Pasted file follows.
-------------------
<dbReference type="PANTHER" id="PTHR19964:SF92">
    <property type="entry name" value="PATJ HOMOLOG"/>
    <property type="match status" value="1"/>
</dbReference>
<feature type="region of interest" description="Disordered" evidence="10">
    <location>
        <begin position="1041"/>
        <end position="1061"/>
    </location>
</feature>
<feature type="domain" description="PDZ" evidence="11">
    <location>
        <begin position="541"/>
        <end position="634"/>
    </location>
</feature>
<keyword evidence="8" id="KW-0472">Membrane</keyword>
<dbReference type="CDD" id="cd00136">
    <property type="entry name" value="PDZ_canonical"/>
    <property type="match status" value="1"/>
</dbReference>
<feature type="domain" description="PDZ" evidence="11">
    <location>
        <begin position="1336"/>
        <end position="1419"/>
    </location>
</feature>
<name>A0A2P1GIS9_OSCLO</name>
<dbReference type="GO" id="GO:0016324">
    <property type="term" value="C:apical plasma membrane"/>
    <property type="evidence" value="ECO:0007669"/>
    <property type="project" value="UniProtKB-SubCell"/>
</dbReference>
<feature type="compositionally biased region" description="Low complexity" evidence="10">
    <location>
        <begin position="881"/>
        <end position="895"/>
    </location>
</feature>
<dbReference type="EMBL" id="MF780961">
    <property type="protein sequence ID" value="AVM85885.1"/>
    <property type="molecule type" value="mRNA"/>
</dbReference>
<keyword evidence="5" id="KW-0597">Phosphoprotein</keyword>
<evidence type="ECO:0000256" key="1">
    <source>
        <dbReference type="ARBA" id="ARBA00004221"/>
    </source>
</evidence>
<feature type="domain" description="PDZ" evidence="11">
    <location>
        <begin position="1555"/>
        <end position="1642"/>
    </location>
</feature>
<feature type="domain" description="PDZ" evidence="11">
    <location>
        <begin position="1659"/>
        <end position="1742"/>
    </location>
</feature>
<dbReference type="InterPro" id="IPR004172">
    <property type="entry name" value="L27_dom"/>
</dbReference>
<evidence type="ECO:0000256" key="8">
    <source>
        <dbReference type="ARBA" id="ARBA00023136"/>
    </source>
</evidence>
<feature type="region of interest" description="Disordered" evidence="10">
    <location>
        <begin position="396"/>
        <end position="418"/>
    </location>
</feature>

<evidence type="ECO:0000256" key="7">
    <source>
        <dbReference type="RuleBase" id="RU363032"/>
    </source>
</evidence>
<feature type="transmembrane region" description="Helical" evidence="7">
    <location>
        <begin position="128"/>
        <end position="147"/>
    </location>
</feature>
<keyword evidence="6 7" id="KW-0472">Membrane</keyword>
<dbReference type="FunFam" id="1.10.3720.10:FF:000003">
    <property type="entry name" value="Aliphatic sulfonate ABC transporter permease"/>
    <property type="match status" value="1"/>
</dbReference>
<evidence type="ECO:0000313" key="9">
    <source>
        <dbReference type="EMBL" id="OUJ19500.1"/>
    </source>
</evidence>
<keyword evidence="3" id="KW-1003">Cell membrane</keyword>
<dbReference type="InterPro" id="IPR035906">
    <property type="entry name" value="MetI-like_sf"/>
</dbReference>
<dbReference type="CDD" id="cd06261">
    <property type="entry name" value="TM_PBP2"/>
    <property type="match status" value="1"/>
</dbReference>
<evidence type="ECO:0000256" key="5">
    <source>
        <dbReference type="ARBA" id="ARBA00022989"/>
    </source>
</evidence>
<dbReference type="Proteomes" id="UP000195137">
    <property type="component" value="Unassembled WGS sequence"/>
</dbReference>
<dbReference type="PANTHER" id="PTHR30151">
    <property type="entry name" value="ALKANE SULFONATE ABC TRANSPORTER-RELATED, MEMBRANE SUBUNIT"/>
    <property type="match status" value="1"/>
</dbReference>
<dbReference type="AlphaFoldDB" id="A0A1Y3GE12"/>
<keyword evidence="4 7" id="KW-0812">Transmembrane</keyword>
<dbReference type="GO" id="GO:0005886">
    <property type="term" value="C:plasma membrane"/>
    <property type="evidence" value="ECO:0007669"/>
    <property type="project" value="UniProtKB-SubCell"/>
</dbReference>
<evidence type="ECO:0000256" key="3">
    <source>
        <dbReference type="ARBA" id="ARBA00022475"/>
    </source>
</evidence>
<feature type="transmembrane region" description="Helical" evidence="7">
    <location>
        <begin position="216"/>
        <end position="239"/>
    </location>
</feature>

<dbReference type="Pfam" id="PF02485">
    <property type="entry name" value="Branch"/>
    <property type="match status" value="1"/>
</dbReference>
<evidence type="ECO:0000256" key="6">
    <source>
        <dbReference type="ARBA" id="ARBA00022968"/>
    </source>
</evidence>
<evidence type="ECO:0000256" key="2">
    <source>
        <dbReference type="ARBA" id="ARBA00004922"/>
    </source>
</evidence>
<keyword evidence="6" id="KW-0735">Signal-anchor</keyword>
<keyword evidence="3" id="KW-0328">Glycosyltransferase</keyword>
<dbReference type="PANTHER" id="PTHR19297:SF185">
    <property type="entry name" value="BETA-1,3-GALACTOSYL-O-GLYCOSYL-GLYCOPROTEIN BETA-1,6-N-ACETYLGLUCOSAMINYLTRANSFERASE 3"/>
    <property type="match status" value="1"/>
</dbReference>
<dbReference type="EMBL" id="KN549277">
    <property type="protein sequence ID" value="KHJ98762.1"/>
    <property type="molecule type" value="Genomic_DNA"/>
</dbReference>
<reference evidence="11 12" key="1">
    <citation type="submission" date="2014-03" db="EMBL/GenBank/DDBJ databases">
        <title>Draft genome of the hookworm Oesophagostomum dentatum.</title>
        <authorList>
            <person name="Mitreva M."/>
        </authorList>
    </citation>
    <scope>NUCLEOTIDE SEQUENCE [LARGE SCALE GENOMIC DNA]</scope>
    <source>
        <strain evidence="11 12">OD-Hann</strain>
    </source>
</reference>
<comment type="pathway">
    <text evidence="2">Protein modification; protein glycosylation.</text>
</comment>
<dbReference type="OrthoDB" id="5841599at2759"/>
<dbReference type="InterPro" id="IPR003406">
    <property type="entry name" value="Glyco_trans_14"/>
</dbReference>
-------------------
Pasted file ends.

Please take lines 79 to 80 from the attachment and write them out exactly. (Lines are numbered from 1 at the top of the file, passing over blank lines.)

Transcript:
    </source>
</evidence>